Summer power outages are looking increasingly likely in a number of Midwest states, including South DakotaMinnesota, and Iowa.

The North American Electric Reliability Corporation (NERC) is reporting that a number of factors could disrupt the power supply throughout large parts of the U.S this summer, especially during July and August.

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According to News Nation Now, regulators are warning that a perfect storm for potential summer blackouts could affect the Midwest. These include drought, supply chain issues, foreign conflicts (the war in Ukraine), heat, and even possible cyber attacks.

Much of the Midwest is served by one of two regional organizations that operate the power grids. They are Midcontinent Independent System Operator (MISO) which covers the eastern part of South Dakota, as well as Minnesota, and Iowa, and Southwest Power Pool which covers the rest of South Dakota.

Summer Reliability Risk Area Summary. Courtesy: NERC
Summer Reliability Risk Area Summary. Courtesy: NERC
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Could South Dakota, Minnesota, and Iowa get hit by summer blackouts?

According to NERC, Minnesota and Iowa are considered at "High Risk" for power outages in the warmest months of the year. South Dakota is split between the two organizations, with the west under "Miodert Risk," and the east joining MN and IA under "High Risk."

Many states under the Midcontinent Independent System Operator (MISO), such as Arkansas, Louisiana, Michigan, Wisconsin, Iowa, Minnesota, Iowa, Illinois and Indiana are either entirely or partly at high risk.

-News Nation Now

The core of the problem is that this summer the demand for electricity could outpace the supply. Especially during the hot months of July and August when air conditioning puts an extreme strain on the system.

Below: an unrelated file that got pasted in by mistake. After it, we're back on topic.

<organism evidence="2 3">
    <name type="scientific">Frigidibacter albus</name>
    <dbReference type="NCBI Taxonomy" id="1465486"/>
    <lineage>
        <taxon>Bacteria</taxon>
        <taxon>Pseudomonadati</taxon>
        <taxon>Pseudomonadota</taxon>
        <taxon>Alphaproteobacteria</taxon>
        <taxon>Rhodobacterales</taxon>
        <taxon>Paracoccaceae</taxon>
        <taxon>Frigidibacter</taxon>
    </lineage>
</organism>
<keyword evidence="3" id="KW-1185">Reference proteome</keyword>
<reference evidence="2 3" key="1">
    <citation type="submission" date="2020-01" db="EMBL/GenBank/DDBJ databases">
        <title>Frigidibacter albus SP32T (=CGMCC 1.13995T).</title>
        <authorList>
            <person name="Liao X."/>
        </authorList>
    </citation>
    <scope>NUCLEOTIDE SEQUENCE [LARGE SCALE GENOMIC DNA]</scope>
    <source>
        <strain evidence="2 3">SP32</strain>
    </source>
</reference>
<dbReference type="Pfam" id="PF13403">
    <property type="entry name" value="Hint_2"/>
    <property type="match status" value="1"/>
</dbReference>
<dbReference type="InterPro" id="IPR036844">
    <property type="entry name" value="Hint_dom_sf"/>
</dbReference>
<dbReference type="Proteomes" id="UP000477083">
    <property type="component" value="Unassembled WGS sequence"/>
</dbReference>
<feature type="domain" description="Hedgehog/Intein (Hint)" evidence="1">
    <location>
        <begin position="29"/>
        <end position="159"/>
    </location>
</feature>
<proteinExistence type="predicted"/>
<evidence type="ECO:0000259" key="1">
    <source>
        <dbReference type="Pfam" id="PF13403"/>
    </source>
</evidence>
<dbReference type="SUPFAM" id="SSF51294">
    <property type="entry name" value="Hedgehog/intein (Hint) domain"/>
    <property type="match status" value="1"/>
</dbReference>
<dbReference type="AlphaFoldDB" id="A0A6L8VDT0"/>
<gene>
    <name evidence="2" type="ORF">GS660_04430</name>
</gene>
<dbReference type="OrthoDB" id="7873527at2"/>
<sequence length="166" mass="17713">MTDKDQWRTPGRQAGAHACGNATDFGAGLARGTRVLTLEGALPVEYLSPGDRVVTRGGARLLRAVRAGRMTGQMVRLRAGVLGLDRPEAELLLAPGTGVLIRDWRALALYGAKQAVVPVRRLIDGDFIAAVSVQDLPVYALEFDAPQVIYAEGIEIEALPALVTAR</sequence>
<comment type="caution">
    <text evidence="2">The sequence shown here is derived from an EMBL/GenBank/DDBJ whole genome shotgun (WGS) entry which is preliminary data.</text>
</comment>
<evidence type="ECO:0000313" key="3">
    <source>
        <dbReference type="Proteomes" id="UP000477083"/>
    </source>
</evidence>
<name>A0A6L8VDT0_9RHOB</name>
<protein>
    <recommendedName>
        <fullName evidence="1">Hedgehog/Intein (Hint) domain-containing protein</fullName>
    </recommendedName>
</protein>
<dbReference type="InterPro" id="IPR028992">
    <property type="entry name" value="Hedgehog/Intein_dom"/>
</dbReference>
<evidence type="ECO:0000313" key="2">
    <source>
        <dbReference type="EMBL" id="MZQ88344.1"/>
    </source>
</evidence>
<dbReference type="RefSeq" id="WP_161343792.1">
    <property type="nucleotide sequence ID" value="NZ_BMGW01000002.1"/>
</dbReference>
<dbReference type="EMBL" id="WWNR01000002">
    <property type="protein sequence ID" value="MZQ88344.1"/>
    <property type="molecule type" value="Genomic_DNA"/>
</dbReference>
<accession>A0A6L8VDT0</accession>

As demand peaks in different areas of the power grip, other places may have to work through a rolling blackout to reestablish balance on the power grid.

How You Can Help Save Energy This Summer

There are some simple ways you can help ease the burden on local power grids. These include turning off lights, limiting water usage (especially when shaving or brushing your teeth), unplugging unused electronics, turning off your air conditioner when you're not at home, and finally, running full loads of laundry on the cold cycle.

How To Prepare for Blackouts in South Dakota, Minnesota, and Iowa:

Whether they are caused by an overburdened power grid or by severe weather, blackouts happen. So, while it's important to try to reduce your electricity usage, you should also prepare for the worst.

The US Department of Energy offers these tips on preparing for blackouts:

  • Keep a flashlight in each room of your house and in your office. Keep plenty of batteries on hand, too, or consider light sticks or a motion powered flashlight that does not need batteries.
  • Keep candles and/or oil lamps on hand for light. Don't forget matches! Also, do not light candles and/or oil lamps if there is a possibility of a gas leak in your home.
  • Keep the emergency number for your electric utility handy in case you need to call.
  • Keep an ice chest readily available to store medications that must remain cold. Store ice packs in your freezer and ready for the ice chest.
  • If you use electricity for your water, such as a well with an electric pump, have enough water available to last a couple of days. You should have at least a gallon of drinking water a day for each person in your house for drinking and cooking. Non-potable water uses, such as water for flushing toilets, can be met with water from rain catchment barrels.
  • Have sustainably sourced disposable utensils and dinnerware on hand so you do not need to use water to wash dishes.
  • Keep the pantry stocked with some easy-to-open, non-perishable foods that require no cooking.
  • If you want to have a backup generator, make sure it is installed by a licensed electrician. Check with your local building department to see if a permit is needed. Make sure the system has an automatic breaker that disconnects the house from the power company's regular electricity lines when it is running. This prevents electricity from leaking back into the grid and making it dangerous for utility workers. Conduct regular maintenance to make sure it is in working order.
  • If you have an outdoor gas grill keep the gas tank full, or if it is an open burning grill make sure to have plenty of charcoal or wood on hand. A grill can be handy to cook while the power is down.
  • Keep a household first aid kit and a disaster preparedness backpack kit in case something happens.
  • Have a household disaster plan that you and your family can follow if something occurs.

 

Sources: News Nation NowCNET, Argus-Leader via YahooUS Department of Energy

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